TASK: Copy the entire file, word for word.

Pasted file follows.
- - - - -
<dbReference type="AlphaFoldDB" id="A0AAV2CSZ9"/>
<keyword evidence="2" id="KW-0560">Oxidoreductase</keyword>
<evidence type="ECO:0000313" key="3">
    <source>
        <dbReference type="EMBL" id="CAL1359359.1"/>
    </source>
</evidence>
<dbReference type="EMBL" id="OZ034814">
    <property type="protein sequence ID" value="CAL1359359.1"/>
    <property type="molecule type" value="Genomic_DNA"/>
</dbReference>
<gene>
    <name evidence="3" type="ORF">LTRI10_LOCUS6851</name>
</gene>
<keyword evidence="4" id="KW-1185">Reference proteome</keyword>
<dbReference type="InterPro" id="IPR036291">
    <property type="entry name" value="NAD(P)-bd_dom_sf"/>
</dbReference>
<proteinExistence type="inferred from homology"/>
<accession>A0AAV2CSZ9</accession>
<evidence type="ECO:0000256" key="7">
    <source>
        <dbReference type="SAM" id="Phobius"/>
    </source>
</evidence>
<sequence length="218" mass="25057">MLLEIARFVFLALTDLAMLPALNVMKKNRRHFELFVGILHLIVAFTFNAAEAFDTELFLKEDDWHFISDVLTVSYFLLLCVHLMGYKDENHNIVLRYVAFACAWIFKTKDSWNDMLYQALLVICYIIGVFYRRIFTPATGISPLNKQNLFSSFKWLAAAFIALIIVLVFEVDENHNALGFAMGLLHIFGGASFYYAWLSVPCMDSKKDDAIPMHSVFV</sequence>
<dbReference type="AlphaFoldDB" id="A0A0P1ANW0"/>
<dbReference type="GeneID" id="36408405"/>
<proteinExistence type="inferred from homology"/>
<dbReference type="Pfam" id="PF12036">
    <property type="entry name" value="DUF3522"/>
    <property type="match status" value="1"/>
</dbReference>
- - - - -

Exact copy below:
<dbReference type="AlphaFoldDB" id="A0AAV2CSZ9"/>
<keyword evidence="2" id="KW-0560">Oxidoreductase</keyword>
<evidence type="ECO:0000313" key="3">
    <source>
        <dbReference type="EMBL" id="CAL1359359.1"/>
    </source>
</evidence>
<dbReference type="EMBL" id="OZ034814">
    <property type="protein sequence ID" value="CAL1359359.1"/>
    <property type="molecule type" value="Genomic_DNA"/>
</dbReference>
<gene>
    <name evidence="3" type="ORF">LTRI10_LOCUS6851</name>
</gene>
<keyword evidence="4" id="KW-1185">Reference proteome</keyword>
<dbReference type="InterPro" id="IPR036291">
    <property type="entry name" value="NAD(P)-bd_dom_sf"/>
</dbReference>
<proteinExistence type="inferred from homology"/>
<accession>A0AAV2CSZ9</accession>
<evidence type="ECO:0000256" key="7">
    <source>
        <dbReference type="SAM" id="Phobius"/>
    </source>
</evidence>
<sequence length="218" mass="25057">MLLEIARFVFLALTDLAMLPALNVMKKNRRHFELFVGILHLIVAFTFNAAEAFDTELFLKEDDWHFISDVLTVSYFLLLCVHLMGYKDENHNIVLRYVAFACAWIFKTKDSWNDMLYQALLVICYIIGVFYRRIFTPATGISPLNKQNLFSSFKWLAAAFIALIIVLVFEVDENHNALGFAMGLLHIFGGASFYYAWLSVPCMDSKKDDAIPMHSVFV</sequence>
<dbReference type="AlphaFoldDB" id="A0A0P1ANW0"/>
<dbReference type="GeneID" id="36408405"/>
<proteinExistence type="inferred from homology"/>
<dbReference type="Pfam" id="PF12036">
    <property type="entry name" value="DUF3522"/>
    <property type="match status" value="1"/>
</dbReference>